Baltimore Commissioner Suspended Following Federal Charges

May 11, 2018
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By Brandon Soderberg and Lisa Snowden McCray

Baltimore Police Commissioner Darryl De Sousa, who came into office on Jan. 19 and touted his integrity and devotion to transparency has been suspended following Thursday’s announcement that he had been charged “with three misdemeanor counts of failure to file a U.S. Individual Tax Return.”

Not long after Mayor Catherine Pugh announced his suspension, the Baltimore Sun reported that over the past few years, De Sousa has infrequently filed the mandatory financial disclosures with the city’s ethics board.

Deputy Commissioner Gary Tuggle will serve as acting commissioner.

The immediate responses to De Sousa’s charges yesterday made it seem as though it would be business as usual and the controversy whisked away. Officials were ready to forgive De Sousa before the full extent of the federal investigation was even revealed. Power protects power, always, and this was no exception with the mayor and councilmembers coming to the defense of the commissioner they’d put so much support behind just four months ago.

“I have full confidence in Darryl De Sousa in his capacity as Commissioner of the Baltimore Police Department and trust that he will continue to focus on our number one priority of reducing violence,” Mayor Catherine Pugh said in a statement yesterday.

Councilperson Brandon Scott, the chair of the public safety committee and one of De Sousa’s most vocal supporters, did not respond to requests from the Real News for comment, but did tell the Baltimore Sun that he was disappointed but also had “faith in De Sousa.”

“He needs to own it, which he has, he needs to fix it and keep going with decreasing the numbers in our neighborhoods,” veteran City Councilperson Mary Pat Clarke said via a statement, presumably referring to De Sousa’s much touted ability to reduce crime.

And De Sousa himself, who could serve up to one year in jail and faces $25,000 fines for each of the years he did not file, released a statement of his own, where he admitted that he had not filed income taxes for those three years and apologized.

“While there is no excuse for my failure to fulfil my obligations as a citizen and public official, my only explanation is that I failed to sufficiently prioritize my personal affairs,” the statement read in part. “Naturally, this is a source of embarrassment for me and I deeply regret any embarrassment it has caused the Police Department and City of Baltimore.”

There was nothing in yesterday’s statement that mentioned the failure to disclose to the ethics board, revealed today. De Sousa, who has so far proven himself to be skilled at saying the right things and an artful dodger of tough questions, chalked the charges up as a personal matter, and Pugh, Scott, and Clarke essentially did the same.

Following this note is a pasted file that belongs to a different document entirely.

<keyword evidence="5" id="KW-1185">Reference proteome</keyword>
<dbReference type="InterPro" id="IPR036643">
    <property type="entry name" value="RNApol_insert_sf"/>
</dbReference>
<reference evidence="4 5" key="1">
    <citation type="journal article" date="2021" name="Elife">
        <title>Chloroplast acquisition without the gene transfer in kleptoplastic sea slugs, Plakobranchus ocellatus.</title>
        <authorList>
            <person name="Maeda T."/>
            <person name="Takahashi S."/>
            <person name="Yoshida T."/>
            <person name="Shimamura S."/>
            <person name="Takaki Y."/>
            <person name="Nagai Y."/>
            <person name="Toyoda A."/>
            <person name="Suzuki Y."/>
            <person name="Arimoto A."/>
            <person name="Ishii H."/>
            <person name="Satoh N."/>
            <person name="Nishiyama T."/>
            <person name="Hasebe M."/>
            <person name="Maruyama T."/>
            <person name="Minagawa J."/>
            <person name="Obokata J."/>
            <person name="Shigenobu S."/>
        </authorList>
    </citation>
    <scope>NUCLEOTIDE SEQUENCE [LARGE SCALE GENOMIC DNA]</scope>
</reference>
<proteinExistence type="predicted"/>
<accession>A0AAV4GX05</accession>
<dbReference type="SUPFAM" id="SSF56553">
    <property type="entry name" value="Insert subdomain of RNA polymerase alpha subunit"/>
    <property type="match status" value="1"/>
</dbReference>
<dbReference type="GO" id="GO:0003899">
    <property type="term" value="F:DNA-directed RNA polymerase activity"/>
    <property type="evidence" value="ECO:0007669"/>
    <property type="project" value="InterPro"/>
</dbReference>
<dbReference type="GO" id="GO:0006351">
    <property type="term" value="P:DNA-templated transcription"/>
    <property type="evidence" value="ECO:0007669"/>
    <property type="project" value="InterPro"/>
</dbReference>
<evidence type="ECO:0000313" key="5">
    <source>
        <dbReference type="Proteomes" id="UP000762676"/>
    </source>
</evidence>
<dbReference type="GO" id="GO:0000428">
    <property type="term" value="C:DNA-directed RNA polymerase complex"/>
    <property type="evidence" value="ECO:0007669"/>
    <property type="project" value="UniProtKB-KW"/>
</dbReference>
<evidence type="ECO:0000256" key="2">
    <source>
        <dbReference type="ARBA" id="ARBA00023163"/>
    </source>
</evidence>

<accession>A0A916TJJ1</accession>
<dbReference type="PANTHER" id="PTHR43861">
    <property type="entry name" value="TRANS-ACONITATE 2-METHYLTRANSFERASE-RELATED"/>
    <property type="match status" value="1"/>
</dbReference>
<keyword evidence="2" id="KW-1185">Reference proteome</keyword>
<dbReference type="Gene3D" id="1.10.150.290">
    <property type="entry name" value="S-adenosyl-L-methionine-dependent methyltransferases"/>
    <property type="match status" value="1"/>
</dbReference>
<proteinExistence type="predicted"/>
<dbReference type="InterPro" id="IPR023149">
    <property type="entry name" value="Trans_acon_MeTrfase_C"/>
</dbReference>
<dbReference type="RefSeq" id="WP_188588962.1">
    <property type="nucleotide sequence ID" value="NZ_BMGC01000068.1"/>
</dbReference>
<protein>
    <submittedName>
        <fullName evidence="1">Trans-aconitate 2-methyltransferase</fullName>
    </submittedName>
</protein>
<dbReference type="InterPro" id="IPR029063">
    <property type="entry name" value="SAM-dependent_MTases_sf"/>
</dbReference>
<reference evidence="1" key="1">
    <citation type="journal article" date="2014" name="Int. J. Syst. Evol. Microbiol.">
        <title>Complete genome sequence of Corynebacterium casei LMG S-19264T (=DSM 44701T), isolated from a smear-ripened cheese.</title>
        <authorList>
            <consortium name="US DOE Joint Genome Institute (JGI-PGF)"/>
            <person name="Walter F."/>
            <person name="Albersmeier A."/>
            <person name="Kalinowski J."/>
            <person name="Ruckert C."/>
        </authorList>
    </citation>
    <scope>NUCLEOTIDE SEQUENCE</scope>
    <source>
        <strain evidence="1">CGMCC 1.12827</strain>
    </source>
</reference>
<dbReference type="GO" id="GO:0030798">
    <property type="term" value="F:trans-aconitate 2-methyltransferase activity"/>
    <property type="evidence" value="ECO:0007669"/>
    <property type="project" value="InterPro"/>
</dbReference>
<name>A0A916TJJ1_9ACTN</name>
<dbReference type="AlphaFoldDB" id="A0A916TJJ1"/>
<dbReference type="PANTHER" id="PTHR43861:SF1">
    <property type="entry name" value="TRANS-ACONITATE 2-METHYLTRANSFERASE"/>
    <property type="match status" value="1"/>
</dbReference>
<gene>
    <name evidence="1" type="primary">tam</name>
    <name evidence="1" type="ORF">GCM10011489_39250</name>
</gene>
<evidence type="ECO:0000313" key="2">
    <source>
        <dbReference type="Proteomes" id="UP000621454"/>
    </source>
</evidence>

But the investigation that resulted in charges that claim De Sousa did not file taxes in 2013, 2014, and 2015, was led in part by Leo Wise and Derek Hines, the two U.S. attorneys responsible for prosecuting and investigating The Gun Trace Task Force. Plenty of people who don’t file their taxes aren’t charged by the feds.

Despite hot-cold responses from the mayor, De Sousa’s charges was really the latest in a long list of hiccups and screws-ups that have dominated the BPD veteran’s four-month term.

De Sousa, Artful Dodger

It is one thing to not jump to conclusions when it comes to a federal charges, but it is another thing to absolve someone when the reason not all of the information is available is because the investigation is ongoing.

The Federal Court’s Motion To Seal, which is why the information surrounding De Sousa’s charges is still rather vague, mentions that De Sousa remains under federal investigation and that the investigation involves “the destruction of evidence and possible witness tampering.”

Those are serious crimes and none of the comments from city officials even acknowledged that part of the news about the commissioner. As Neill Franklin, former Baltimore Police Commander and currently, head of the Law Enforcement Action Partnership (LEAP) told the Real News hours after the news broke, “I am very very curious here and concerned because this is not typical of the average citizen. Usually there is extensive communication with the IRS before being charged criminally with failure to file your taxes.”

These allegations come four months into De Sousa’s tenure as commissioner and is the latest in a series of missteps, controversies, and mistakes since Pugh fired former commissioner Kevin Davis and designated De Sousa his replacement on Jan. 19. Back then, Scott called the appointment of De Sousa, “a great decision by the mayor,” and simply added, “look at his record,” referring to De Sousa’s crime reduction ability in the districts he commanded.

De Sousa, Trigger-Happy Cop

Baltimoreans looking in De Sousa’s record also discovered a shocking history of police violence. In 1990, De Sousa chased down a dirt biker he said then, because he recognized the man and knew there was a warrant out for him. The chase resulted in De Sousa claims, the dirt biker trying to run him down and a subsequent crowd of more than 100 gathered in protest resulting in what the Baltimore Sun then called, “a melee,” between residents and police.